France really took conscience of the power of Islamist movements with the Algerian civil war and the end of the democratic process in this country (1992). From the French perspective the first stage of these events was an anxious question mark. How to deal with the rupture of the democratic process? Are Islamist leaders reliable and acceptable interlocutors? The political period of « cohabitation » – that is to say the conjunction of a President, François Mitterrand, from the Socialist party and a government from the right wing – led the French position on the issue to a long period of uncertainty with a part of the French political class proposing to discuss with Islamists in order to preserve the long term French interest in the case of an Islamist victory in Algeria and others opposing such view. For instance, the conference of Sant’Egidio in Roma (13th of January 1995) organized by an informal arm of Vatican  and attended by various Algerian political forces, including Islamist leaders, was considered very cautiously by French political circles.

But Algerian Islamists ended the suspense by attacking France in 1995, first by killing a respected French-Algerian imam, Abdelbaki Sahraoui in Paris, then by bombing twice the metro and the train system and killing many French citizens living or working in Algeria.

These events forced French authorities to tackle seriously the issue of political Islam, first by implementing a large survey of radical mosques and preachers and then by deporting what they considered the most dangerous foreign preachers living in the country and finally by engaging in a close co-operation with the Maghreb intelligence services.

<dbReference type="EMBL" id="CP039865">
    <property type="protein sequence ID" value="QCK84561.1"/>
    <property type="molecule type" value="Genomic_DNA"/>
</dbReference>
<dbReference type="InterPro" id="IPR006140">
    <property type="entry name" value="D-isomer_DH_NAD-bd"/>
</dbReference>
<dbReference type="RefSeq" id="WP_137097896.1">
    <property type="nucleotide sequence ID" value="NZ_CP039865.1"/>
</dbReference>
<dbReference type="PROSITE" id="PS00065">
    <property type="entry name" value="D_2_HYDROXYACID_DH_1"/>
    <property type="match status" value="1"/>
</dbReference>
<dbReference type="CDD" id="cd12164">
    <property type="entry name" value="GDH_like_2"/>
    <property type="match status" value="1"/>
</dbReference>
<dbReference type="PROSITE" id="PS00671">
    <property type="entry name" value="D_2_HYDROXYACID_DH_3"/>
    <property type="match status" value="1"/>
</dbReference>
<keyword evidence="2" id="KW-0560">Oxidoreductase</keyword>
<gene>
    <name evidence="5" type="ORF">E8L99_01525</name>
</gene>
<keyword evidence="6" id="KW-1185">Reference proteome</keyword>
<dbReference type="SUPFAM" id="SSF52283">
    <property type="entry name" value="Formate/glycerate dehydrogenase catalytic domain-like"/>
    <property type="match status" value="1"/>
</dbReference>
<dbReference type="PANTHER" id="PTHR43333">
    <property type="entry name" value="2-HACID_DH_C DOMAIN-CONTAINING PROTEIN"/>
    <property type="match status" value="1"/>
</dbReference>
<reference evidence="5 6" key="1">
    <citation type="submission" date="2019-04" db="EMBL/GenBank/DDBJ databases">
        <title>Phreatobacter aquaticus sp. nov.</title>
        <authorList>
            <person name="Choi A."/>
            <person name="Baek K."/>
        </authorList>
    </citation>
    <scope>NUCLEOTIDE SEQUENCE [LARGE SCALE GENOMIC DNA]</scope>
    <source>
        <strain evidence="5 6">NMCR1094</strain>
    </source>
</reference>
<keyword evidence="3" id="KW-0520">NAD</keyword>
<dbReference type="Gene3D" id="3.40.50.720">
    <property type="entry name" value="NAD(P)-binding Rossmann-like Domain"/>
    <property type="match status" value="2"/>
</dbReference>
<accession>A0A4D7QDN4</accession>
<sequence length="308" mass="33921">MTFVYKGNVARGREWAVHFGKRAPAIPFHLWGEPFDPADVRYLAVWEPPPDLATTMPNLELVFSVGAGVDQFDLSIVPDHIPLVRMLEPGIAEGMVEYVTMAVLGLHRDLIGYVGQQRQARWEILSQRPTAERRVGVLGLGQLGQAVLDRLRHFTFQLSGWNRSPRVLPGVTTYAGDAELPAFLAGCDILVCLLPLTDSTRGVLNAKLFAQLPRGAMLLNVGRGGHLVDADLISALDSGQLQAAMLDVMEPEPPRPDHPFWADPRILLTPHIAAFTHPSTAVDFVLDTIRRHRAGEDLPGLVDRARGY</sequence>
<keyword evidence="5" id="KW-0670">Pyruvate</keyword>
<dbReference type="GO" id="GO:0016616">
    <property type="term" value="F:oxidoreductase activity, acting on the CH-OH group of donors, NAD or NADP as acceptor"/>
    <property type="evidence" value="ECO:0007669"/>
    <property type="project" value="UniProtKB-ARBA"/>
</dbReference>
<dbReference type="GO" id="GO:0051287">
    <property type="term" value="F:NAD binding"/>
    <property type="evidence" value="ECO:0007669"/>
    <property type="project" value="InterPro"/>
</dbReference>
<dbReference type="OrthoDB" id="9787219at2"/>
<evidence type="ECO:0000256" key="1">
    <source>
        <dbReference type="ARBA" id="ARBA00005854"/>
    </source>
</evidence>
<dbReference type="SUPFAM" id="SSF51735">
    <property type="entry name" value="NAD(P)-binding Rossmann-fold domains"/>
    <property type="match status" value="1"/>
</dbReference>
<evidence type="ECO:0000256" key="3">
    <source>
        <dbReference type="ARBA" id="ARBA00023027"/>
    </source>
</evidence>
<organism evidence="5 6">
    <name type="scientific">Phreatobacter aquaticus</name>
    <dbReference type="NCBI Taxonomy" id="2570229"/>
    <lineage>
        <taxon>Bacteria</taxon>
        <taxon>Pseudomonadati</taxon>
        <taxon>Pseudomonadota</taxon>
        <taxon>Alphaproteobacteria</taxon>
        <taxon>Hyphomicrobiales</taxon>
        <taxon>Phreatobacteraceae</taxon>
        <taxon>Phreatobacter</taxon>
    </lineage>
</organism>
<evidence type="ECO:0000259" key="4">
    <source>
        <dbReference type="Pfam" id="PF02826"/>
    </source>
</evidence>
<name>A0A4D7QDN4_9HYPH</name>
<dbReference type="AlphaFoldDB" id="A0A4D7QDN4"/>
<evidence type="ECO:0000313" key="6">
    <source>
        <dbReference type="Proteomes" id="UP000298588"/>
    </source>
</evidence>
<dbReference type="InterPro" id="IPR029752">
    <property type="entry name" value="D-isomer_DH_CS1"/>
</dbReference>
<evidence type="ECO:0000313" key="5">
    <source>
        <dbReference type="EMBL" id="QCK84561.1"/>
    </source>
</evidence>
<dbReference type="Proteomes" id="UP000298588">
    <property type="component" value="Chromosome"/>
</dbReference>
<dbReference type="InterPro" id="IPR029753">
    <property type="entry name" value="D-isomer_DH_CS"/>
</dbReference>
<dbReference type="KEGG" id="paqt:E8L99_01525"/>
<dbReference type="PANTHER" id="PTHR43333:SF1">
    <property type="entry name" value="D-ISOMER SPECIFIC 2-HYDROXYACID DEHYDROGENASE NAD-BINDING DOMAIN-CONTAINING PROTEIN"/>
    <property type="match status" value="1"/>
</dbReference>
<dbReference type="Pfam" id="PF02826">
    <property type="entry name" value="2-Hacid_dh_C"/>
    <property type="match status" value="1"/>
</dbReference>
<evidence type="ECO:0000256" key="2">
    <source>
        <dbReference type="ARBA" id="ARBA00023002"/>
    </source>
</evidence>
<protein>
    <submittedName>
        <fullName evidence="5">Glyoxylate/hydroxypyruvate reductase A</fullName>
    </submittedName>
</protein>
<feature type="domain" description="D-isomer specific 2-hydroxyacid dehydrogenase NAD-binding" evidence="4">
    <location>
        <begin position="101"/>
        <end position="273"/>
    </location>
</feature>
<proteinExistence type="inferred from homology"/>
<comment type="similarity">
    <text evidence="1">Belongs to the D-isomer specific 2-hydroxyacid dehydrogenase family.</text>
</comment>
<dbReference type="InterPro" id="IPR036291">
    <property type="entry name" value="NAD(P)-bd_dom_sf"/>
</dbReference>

The difficulties and the embarrass to tackle the question of Islam in France

All along the last thirty years the attempts to manage Islam in France by the various French governments were always complicated and globally unsuccessful. With the first crisis in French Banlieues (boroughs) and the spread of violent acts of racism, the socialist governments very disturbed by religious issues and dreading to enter a controversial religious debate about Islam, tried to develop a concept of coexistence of community in the boroughs by the respect of the differences and religions. The so called “touche pas à mon pote !” movement (“Don’t touch my buddy!”) started by socialists (essentially in the youth) was successful when launched but criticized by other right and left republicans defending the old French concept of “laïcité” (secularism) and combating any form of communitarism. Finally, the concept declined and progressively disappeared.

After years of hesitations between various governments, the then Minister of the Interior Nicolas Sarkozy decided to create the French council of Muslim faiths (Conseil français du culte musulman – CFCM), and organized the elections and the structure of the CFCM at the imitation of the Representative Council of Jewish Institutions of France (Conseil représentatif des institutions juives de France – CRIF).  The election of Daril Boubakeur as President of CCFM was achieved only with great difficulty and marked the sharp decline of traditional forces in favor of new and more radical organizations.  Nicolas Sarkozy chose to support the influence of UOIF, a very conservative Islamic organization close to the Muslim Brotherhood.  This group was seen by Sarkozy’s advisors as something “like an Islamic Communist Party, very structured and fond of order.”  In reality, the situation was not as clear as imagined by Sarkozy. The main lesson is the partial “de-Algerianisation” and progressively “de-maghrebisation” of Islam in France with the growing influence of African and Asian movements.   

Islam in France covers a palette running from a “soft” African Marabout, Islamic Salafism, to the secular Muslims who are beginning to make themselves heard. Samir Amghar notes: “The French Islamic connection covers a wide spectrum of social practice and a plurality of religiosities which runs from a cultural relationship with the Muslim religion to more demanding religious forms”.  This does not necessarily imply that the link with the country of origin is weakening: The need to “return to the village” for holidays, or to be buried there, remains very strong in all generations.  But we are probably moving in time towards an “Italian” or “Spanish” attitude, in which the link with the country of origin is of a sentimental and family historical nature and that alone.”